Installation report

The Compaq/HP nx7010 is a nice laptop based on the Intel Centrino motherboard. With some work, it's possible to run GNU/Linux on it, making an excellent desktop replacement.


The nx7010 used here is the Centrion 1.6MHz model. Brief summary: 1GB RAM, 60GB HDD, CD-RW/DVD Combo, 15.4" screen, ATI Radeon Mobility 9200, on-board modem, 10/100 LAN, audio. (Full Specs)


Unfortunately, HP appears not to be particularly Linux friendly.

When you buy the nx7010, you pay the Microsoft tax; the machine comes with Windows XP pre-installed. It's fairly easy to solve this problem (/sbin/fdisk...) although it is probably worthwhile keeping the WinXP partition working until after you have your linux installtion working satisfactoraly.

Keeping Windows XP on the machine is not necessarily easy, as the default WinXP installation takes up quite some space on the hard drive. It's worthwhile turning off hibernation and the pagefile.sys as this will release around 1.5 GB of disk space. Also, resize the NTFS partition before visiting WindowsUpdate, as installation of the updates will cause significant fragmentation of the data on the hard drive.

If you have PartitionMagic, then it can be used to defragment the data on the NTFS partition as well as shrink the partition.

Problems with ACPI also highlight the unfriendliness of HP towards Linux.

Note to HP: I will happily rewrite these comments if you give buyers the option of not having Windows XP installed in the first place. Until such time, these comments are fair and just criticism.

Installation procedure

Initial installtion

The installation of Debian GNU/Linux was undertaken using a Debian Woody bootable CD. Rather than using the entire Woody CD set, the Woody mini-CD was used to boot to a working system then upgrade to a system based on the Debian testing (Sarge) distribution. Since the hardware in this laptop is quite new, Woody doesn't really handle it easily, so it's worthwhile making use of the newer versions in Sarge (at the usual price of a little less stability).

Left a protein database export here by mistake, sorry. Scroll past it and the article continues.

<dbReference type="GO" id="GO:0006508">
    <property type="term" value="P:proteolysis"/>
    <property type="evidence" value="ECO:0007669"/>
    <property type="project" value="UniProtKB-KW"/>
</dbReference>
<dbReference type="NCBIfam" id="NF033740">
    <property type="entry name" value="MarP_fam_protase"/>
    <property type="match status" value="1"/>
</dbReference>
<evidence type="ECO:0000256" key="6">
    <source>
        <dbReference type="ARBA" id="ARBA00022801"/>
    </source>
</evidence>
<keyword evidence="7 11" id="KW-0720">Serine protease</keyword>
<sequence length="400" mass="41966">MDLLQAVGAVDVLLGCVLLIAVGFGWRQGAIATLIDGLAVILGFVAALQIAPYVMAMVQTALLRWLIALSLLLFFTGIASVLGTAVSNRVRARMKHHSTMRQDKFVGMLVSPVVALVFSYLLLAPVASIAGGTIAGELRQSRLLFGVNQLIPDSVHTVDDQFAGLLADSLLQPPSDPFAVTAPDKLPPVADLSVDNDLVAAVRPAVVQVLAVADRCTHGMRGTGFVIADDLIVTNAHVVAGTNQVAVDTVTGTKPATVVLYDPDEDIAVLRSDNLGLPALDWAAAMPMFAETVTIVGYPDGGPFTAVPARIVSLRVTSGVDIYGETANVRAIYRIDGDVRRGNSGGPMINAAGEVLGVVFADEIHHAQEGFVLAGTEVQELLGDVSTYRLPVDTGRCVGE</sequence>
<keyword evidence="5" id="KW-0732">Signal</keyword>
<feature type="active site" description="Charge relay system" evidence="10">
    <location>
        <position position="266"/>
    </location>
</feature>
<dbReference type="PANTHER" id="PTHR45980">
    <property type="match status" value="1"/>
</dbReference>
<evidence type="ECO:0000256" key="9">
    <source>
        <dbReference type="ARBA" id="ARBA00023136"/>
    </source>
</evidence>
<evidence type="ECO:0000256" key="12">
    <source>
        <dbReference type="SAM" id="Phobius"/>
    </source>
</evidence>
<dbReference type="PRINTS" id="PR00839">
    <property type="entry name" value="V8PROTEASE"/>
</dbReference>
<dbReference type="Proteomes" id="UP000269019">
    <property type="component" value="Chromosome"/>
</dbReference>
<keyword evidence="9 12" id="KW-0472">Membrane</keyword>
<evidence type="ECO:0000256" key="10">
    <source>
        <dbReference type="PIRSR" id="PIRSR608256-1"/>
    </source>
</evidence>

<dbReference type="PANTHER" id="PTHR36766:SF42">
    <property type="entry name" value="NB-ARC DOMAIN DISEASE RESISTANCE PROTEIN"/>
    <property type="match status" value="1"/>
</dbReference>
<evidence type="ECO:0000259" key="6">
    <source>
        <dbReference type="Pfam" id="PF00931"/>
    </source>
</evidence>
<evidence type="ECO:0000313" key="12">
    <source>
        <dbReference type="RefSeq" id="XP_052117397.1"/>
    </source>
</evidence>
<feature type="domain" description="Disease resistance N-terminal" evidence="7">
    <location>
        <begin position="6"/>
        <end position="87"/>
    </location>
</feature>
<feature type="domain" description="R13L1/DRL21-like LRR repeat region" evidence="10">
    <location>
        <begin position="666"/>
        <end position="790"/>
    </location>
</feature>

Using the Woody boot-floppies (in this case the mini-CD) make sure you use bf24 at the boot prompt to make use of the 2.4 kernel from the beginning. Support for hardware will be improved, plus ext3 support is built-in from the beginning.

The new Debian Installer for Sarge is definitely worth investigating rather than bootstrapping from Woody to Sarge... it will make for a much cleaner process and will reduce the amount of downloading you need to do.

During the initial installation, neither tasksel nor dselect were used for package selection, since everything will get upgraded to testing/Sarge as soon as installation has completed. The on-board network card was detected automatically the woody installer; hence, this works quite well as an installation strategy.